NEW DELHI - Onions are bringing tears to the eyes of the ruling Congress in India's capital city.
The humble vegetable has a formidable reputation for bringing down governments, and opposition parties have cooked up a scheme to use it to their advantage with elections expected in November.
The Bharatiya Janata Party (BJP) will start selling onions at 40 rupees (80 Singapore cents) per kg, half the market price, across the city in mobile vans today. Yesterday it sold a limited amount for only 25 rupees per kg.
"We will sell onions at all the 70 assembly segments from Wednesday," said BJP state president Vijay Goel, who led a protest march clutching onions. "We are doing this because the Delhi government is not doing anything to bring down the rate of onion."
On Sunday, the new Aam Aadmi, or Common Man Party, headed into its first elections by selling 25,000kg of onions at 40 rupees per kg. "We are buying from the mandi (wholesale market) and selling it at cost to the common man," said Aam Aadmi spokesman Aswathi Muralidharan. "If we can do that, why can't the government?"
The moves were dismissed as a "poll gimmick" by Delhi Chief Minister Sheila Dikshit.
The onion is known as the poor man's vegetable as families who cannot afford other vegetables make do with meals of roti and onions. Indians consume around 15 million tonnes of onions a year.
"The onion is symbolic of price rise and it pinches the pockets of the rich, middle and poorer classes," said Mr Sanjay Kumar, a fellow at the Centre for the Study of Developing Societies. When prices shot up to 40 to 50 rupees in the 1998 election year, the BJP government in the state of Delhi met a teary end.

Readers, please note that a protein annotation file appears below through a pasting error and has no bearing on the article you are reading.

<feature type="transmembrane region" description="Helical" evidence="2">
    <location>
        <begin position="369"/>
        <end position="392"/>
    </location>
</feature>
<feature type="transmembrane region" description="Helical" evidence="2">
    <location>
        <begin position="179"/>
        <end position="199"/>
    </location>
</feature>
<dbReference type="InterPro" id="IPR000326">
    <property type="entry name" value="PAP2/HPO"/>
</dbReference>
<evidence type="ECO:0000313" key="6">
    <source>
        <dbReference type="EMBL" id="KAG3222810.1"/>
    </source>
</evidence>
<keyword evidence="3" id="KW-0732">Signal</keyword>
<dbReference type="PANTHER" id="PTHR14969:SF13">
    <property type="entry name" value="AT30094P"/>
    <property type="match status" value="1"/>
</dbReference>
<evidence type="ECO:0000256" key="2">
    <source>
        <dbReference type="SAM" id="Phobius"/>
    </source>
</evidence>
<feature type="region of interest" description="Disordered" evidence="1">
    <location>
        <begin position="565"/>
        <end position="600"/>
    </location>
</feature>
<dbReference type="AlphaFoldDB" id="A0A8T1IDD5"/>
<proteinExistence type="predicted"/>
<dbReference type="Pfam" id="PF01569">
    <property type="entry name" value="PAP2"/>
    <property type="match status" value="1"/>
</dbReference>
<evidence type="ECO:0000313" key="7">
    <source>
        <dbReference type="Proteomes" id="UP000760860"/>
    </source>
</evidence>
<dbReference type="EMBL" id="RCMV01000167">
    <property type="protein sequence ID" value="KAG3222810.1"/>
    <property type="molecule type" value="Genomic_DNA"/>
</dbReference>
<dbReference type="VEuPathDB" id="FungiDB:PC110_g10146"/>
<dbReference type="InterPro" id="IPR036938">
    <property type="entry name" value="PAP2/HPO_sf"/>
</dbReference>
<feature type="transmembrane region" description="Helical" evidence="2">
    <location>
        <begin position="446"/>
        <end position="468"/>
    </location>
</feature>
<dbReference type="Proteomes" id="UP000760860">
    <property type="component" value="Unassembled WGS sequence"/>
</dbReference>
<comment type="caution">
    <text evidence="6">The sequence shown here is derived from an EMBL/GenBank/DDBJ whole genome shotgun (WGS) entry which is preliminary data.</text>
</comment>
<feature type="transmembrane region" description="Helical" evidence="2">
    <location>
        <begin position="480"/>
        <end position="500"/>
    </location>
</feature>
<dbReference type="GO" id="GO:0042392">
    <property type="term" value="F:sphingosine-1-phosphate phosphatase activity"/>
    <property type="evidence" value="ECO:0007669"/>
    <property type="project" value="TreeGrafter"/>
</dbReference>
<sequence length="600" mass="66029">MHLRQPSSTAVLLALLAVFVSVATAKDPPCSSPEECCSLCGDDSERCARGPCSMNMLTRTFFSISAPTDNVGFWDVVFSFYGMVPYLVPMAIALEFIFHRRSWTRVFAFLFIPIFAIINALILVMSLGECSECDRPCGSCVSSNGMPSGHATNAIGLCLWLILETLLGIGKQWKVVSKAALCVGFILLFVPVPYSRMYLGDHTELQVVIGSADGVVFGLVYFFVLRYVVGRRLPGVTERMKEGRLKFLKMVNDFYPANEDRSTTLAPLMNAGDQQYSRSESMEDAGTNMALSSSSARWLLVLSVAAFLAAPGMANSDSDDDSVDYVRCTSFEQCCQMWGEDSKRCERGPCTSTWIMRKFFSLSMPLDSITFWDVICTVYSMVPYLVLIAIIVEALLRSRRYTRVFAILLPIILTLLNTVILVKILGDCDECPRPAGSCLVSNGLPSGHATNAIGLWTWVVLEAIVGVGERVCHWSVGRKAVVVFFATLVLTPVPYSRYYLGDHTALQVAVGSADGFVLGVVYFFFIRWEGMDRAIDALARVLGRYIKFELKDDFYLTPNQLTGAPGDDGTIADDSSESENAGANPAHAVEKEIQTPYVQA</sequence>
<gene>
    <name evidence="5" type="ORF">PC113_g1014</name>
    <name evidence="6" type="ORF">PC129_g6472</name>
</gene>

"There is high, immediate anger against the government over the rise of onion prices," said Mr Kumar. "This has worried Sheila Dikshit, who came to power on the back of an onion crisis. She fears that people are not satisfied with prices of several other commodities going up and that this will be the last nail in the coffin."
Onion prices have risen this year because of bad weather in growing areas in Maharashtra and southern India. This has been compounded by traders hoarding onions, said the government.
Mrs Dikshit has promised prices would fall as supply rises, and the government is taking steps such as bringing down prices at state-owned outlets. But that makes little difference to 30-year-old Pushpa Sharma, a cook who ran out of onions for her household two days ago.
"I am putting in more garlic and ginger. I decided not to buy onions till the prices come down," said the mother of two, unaware of its political implications. "The taste is not there, but what can you do?"
For its part, the Congress is hoping for a price drop well ahead of the elections and banking on voters having short memories.
"This onion is making news at this moment. In a couple of weeks, prices will come down and by that time people will forget," said Mr Kumar. "If elections were tomorrow, the Congress would have been in trouble."
But Delhi-based political analyst Amulya Ganguli said onions are not Mrs Dikshit's only concern. "Since she has already won three elections in a row as chief minister, voters may have some kind of a mental resistance to electing her again," he said.
On the plus side, though, he noted that there is no credible opponent. "The BJP does not have a leader to match her stature, while the new kids on the block, Arvind Kejriwal's Aam Aadmi Party, are still untested in the rough and tumble of electoral politics."
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